CD47 is a kind of protein that is found on the surface of many cells in the body. It tells circulating immune cells called macrophages not to eat these cells. The body uses the CD47 protein to protect cells that should be protected and to help dispose of cells that are aged or diseased. For instance, red blood cells start off with a lot of CD47 on their cell surface when young but slowly lose CD47 as they age. At some point, the amount of CD47 on the surface of an aging red blood cells is not enough to stave off the macrophages, and those older cells are devoured and destroyed, making way for new red blood cells. In this way, the supply of fresh blood cells is constantly replenished.

Unfortunately, some cells that should be destroyed are not. Researchers at Stanford have discovered that nearly every kind of cancer cell has a large amount of CD47 on the cell surface. This protein signal protects the cancer against attack by the body's immune system. Stanford investigators have discovered if that they block the CD47 "don't-eat-me" signal through the use of anti-CD47 antibodies, macrophages will consume and destroy cancer cells. Deadly human cancers have been diminished or eliminated in animal models through the use of anti-CD47 antibody.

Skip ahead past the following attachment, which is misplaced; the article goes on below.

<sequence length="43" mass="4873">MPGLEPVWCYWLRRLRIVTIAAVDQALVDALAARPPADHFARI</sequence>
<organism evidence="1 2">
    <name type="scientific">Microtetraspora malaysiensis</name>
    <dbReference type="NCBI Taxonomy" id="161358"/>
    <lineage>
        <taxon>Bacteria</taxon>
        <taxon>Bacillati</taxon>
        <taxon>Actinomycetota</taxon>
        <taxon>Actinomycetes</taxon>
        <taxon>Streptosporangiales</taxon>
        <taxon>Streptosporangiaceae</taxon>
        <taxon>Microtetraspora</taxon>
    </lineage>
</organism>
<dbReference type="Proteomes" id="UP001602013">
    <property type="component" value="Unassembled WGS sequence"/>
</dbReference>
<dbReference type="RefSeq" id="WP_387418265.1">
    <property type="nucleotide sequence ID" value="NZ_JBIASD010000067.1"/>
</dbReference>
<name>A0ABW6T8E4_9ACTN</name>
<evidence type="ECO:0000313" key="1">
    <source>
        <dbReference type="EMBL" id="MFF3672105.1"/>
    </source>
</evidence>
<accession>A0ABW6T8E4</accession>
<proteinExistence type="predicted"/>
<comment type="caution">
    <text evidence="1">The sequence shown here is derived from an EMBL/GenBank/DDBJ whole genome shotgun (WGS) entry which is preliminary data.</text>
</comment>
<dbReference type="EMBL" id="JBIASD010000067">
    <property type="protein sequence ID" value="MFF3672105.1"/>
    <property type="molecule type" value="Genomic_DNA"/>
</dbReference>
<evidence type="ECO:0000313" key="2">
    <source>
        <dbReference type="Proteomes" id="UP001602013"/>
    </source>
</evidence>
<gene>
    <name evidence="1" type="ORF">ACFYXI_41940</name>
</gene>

Oxford University begins clinical trial of anti-CD47 antibody in the treatment of acute myeloid leukemia (Oxford University's announcement is here).

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The anti-CD47 cancer therapy clinical trials

The clinical trials of the anti-CD47 antibody are underway. As with most FDA phase-1 safety trials, the clinical trial is small and is not currently recruiting additional patients. As the trial progresses, information about the patients in the trial and the data about how the antibody is performing are kept confidential. In accordance with the clinical trial protocol and the policy of the Stanford School of Medicine, we won’t be releasing information about the progress of the trial until the data is release by the clinical trials team at the conclusion of the study. Phase-1 clinical trials typically last about 18 months, although this particular trial may be shorter or longer than that.

If and when the clinical trial has openings for additional participants, an announcement will be made on this page. In the meantime, patients can search for currently open trials in the United States through the NIH Clinical Trials Database. Other clinical trials at Stanford can be found here.

In December, 2015, Oxford University announced the start of clinical trials of the therapy against acute myeloid leukemia.